It’s important to know that you can’t access your new GA account reports for 24 hours following set up of the account.

Incidentally if you do use Google Analytics for collecting behaviour stats and you are in the UK then the much debated EU cookie law applies.

Once you’ve set up your account and started tracking behavior then you can start to get to the numbers that you need.

What you want to establish is the number of unique visits there are repeat visits but a lot of these could be you so we’ll look at unique visits.

You can see here in this example from my site for the month of March 2013 that the unique visits was 81.

 81 visits in March 2013

 

You’d be right to deduce that I need to do something to improve this which is exactly why I went through this process.

Now you can divide the number of web sourced sales enquiries by the number of unique visitors to get a crude measure of the effectiveness of your site:

conversion calculation example

There are many ways that you can refine this figure for example by filtering on geographic visitors, or narrow it down to specific pages to get a finer granularity. But for now a high-level view of how your site is converting visitors into sales leads is a great starting point.

So now you have your conversion rate.

A low conversion rate indicates that your site isn’t compelling your visitors to take the desired action so you should be asking why that is and then planning a series of activities aimed at improving it.

Step three – Bounce

The third primary figure that will help you to understand the performance of your site is bounce rate. Now bounce is simply the number of visits that come into a given page in the site and leave from the same page without going elsewhere.

Once you have hooked up your site to Google analytics then obtaining your bounce is really simple.

Scroll down in the same audience overview page and it’s on the left hand side:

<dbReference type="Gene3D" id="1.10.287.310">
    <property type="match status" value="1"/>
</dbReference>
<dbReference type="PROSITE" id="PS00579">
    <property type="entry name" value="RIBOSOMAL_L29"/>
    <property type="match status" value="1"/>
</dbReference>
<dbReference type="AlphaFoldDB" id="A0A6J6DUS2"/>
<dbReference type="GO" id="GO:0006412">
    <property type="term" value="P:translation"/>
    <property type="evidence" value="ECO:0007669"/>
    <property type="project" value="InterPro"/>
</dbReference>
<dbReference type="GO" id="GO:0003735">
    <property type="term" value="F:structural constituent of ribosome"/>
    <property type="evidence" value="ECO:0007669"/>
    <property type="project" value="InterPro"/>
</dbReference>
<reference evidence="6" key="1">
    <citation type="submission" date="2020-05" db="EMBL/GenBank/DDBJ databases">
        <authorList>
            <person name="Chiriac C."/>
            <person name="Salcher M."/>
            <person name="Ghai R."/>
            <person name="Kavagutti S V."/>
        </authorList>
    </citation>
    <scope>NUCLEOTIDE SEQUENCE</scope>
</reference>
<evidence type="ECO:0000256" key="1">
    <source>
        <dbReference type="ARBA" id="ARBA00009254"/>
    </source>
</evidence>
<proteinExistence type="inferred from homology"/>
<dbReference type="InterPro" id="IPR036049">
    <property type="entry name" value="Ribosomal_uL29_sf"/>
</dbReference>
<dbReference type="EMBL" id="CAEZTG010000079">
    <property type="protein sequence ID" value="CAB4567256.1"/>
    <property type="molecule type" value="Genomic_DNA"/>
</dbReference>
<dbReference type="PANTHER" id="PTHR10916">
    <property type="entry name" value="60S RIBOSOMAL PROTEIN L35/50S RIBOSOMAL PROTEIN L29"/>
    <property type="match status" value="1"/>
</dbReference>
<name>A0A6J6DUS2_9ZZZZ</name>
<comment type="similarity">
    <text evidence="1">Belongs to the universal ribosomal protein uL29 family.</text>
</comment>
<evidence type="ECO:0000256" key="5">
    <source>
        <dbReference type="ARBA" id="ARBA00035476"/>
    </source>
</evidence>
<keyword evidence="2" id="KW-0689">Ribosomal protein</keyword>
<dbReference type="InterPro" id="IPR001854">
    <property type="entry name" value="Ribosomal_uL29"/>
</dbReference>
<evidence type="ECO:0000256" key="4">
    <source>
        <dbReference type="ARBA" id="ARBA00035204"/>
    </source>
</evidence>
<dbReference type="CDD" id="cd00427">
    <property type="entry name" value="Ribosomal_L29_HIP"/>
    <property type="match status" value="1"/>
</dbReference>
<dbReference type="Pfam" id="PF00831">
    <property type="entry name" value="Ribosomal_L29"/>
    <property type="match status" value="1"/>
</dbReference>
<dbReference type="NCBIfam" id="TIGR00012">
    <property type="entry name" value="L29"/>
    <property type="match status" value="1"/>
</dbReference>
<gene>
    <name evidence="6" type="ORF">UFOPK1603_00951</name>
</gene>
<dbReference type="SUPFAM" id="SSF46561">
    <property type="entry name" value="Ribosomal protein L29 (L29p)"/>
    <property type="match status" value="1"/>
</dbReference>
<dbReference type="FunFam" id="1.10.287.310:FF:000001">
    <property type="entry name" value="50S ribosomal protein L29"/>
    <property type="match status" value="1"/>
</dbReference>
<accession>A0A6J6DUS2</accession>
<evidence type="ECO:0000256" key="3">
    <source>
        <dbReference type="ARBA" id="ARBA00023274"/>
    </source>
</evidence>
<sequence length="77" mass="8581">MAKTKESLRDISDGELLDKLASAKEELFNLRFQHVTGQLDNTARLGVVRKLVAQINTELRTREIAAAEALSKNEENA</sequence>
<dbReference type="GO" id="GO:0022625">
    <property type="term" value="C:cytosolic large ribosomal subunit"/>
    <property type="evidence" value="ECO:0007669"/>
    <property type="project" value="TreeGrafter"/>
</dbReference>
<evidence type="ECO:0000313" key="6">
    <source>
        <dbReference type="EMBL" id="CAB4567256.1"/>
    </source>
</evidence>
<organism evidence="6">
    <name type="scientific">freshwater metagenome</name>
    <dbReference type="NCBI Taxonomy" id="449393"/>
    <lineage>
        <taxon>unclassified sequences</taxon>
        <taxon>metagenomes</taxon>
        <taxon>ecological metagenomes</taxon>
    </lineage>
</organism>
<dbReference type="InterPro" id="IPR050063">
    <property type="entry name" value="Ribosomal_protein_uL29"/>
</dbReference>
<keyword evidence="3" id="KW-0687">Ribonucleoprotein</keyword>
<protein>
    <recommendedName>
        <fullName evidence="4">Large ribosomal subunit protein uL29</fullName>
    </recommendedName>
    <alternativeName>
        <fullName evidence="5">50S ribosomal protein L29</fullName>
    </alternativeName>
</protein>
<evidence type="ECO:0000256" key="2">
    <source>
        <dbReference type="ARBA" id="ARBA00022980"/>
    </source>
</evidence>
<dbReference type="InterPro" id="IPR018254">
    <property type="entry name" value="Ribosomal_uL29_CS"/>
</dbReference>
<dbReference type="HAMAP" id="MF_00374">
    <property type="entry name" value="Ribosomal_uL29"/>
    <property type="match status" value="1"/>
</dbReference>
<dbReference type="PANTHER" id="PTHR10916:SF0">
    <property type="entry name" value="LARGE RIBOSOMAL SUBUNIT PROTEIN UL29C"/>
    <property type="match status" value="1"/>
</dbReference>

Bounce 67.68 percent

A high bounce rate like this coupled with a low conversion indicates one or both of two things:

  • You are not reaching your true target
  • Your site is failing to compel your visitors to stay or take the desired action

Your performance baseline

Now we know how many sales leads we’re getting per month and how many visitors we have to our site so we know how well it’s converting.

We also have a feel for how people are behaving on our site because we know how many are landing and leaving from the same page.

Clearly we can dig deeper and I would advocate doing that but for the purposes of illustration I’ve focused at a high-level to give you a flavour of where we’re going.

From these figures you can very quickly establish how your site is performing – you probably already knew in your heart but now you have a set of figures, something quantitative that you can work with.

Establishing a baseline is more to do with creating a concrete datum so that in a months time when you go through the exercise a second time you can tell instantly whether the the improvements that you tried were effective or not. And this will help you to gain a clearer understanding of what works for you and your business.

With a poorly performing online marketing investment you may need to take more of a strategic look at your site and associated online marketing activities, not ignoring any activity that you are doing offline as well.

You may need to re-establish some goals for your site and perhaps think carefully about who your ideal client or customer is and make sure that your content clearly demonstrates that your products and services can satisfy his needs.

Summary

Following three simple steps to obtain the number of sales leads, conversion and bounce rates you can see how easy it is to very quickly establish a baseline for the performance of your website. Within a glance you can tell if your site is performing well or not.

If you have low conversion and or high bounce then you seriously need to consider some improvements. We’ll discover more about how to improve the effectiveness of your site and conversion rates in another session.

I hope this has been helpful for you. Please let me know in the comments and let’s open up the discussion.

Alex Adams

Alex has been designing, developing and managing software projects since 1998. He is a multidisciplinary developer and has worked with a number of languages, technologies and frameworks. When he's not developing, he's a busy husband and dad who finds a bit of time to train for triathlon events.